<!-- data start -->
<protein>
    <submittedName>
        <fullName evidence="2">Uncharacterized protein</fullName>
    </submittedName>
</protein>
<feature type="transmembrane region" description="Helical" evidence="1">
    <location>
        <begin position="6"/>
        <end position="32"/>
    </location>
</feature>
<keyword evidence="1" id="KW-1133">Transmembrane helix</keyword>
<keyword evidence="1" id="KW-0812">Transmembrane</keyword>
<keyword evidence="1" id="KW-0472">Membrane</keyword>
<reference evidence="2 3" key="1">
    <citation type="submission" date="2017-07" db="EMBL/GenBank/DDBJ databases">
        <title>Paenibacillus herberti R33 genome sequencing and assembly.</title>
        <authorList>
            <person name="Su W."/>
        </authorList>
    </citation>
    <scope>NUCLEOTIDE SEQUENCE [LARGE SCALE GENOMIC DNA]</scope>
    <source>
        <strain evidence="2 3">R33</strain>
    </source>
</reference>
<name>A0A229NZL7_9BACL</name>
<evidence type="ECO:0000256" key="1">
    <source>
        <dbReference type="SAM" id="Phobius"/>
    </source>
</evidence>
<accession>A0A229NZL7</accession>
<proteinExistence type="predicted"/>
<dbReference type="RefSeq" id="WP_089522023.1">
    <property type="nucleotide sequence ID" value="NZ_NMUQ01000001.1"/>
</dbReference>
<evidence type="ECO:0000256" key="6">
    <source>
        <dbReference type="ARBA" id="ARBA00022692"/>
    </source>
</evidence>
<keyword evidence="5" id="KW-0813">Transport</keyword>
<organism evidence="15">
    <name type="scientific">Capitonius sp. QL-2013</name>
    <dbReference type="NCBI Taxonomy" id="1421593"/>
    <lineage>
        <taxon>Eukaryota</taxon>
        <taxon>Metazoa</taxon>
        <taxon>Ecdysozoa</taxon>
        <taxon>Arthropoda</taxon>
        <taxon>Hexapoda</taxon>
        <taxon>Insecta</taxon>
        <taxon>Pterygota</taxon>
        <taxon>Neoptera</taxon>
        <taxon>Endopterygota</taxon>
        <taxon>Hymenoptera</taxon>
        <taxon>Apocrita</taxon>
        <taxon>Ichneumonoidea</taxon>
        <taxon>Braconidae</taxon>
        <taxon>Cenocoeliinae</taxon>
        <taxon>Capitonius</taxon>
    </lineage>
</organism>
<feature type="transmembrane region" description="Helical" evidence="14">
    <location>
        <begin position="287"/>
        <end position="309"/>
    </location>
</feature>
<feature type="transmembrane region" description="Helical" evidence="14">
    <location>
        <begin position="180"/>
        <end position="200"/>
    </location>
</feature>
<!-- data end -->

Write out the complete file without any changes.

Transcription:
<protein>
    <submittedName>
        <fullName evidence="2">Uncharacterized protein</fullName>
    </submittedName>
</protein>
<feature type="transmembrane region" description="Helical" evidence="1">
    <location>
        <begin position="6"/>
        <end position="32"/>
    </location>
</feature>
<keyword evidence="1" id="KW-1133">Transmembrane helix</keyword>
<keyword evidence="1" id="KW-0812">Transmembrane</keyword>
<keyword evidence="1" id="KW-0472">Membrane</keyword>
<reference evidence="2 3" key="1">
    <citation type="submission" date="2017-07" db="EMBL/GenBank/DDBJ databases">
        <title>Paenibacillus herberti R33 genome sequencing and assembly.</title>
        <authorList>
            <person name="Su W."/>
        </authorList>
    </citation>
    <scope>NUCLEOTIDE SEQUENCE [LARGE SCALE GENOMIC DNA]</scope>
    <source>
        <strain evidence="2 3">R33</strain>
    </source>
</reference>
<name>A0A229NZL7_9BACL</name>
<evidence type="ECO:0000256" key="1">
    <source>
        <dbReference type="SAM" id="Phobius"/>
    </source>
</evidence>
<accession>A0A229NZL7</accession>
<proteinExistence type="predicted"/>
<dbReference type="RefSeq" id="WP_089522023.1">
    <property type="nucleotide sequence ID" value="NZ_NMUQ01000001.1"/>
</dbReference>
<evidence type="ECO:0000256" key="6">
    <source>
        <dbReference type="ARBA" id="ARBA00022692"/>
    </source>
</evidence>
<keyword evidence="5" id="KW-0813">Transport</keyword>
<organism evidence="15">
    <name type="scientific">Capitonius sp. QL-2013</name>
    <dbReference type="NCBI Taxonomy" id="1421593"/>
    <lineage>
        <taxon>Eukaryota</taxon>
        <taxon>Metazoa</taxon>
        <taxon>Ecdysozoa</taxon>
        <taxon>Arthropoda</taxon>
        <taxon>Hexapoda</taxon>
        <taxon>Insecta</taxon>
        <taxon>Pterygota</taxon>
        <taxon>Neoptera</taxon>
        <taxon>Endopterygota</taxon>
        <taxon>Hymenoptera</taxon>
        <taxon>Apocrita</taxon>
        <taxon>Ichneumonoidea</taxon>
        <taxon>Braconidae</taxon>
        <taxon>Cenocoeliinae</taxon>
        <taxon>Capitonius</taxon>
    </lineage>
</organism>
<feature type="transmembrane region" description="Helical" evidence="14">
    <location>
        <begin position="287"/>
        <end position="309"/>
    </location>
</feature>
<feature type="transmembrane region" description="Helical" evidence="14">
    <location>
        <begin position="180"/>
        <end position="200"/>
    </location>
</feature>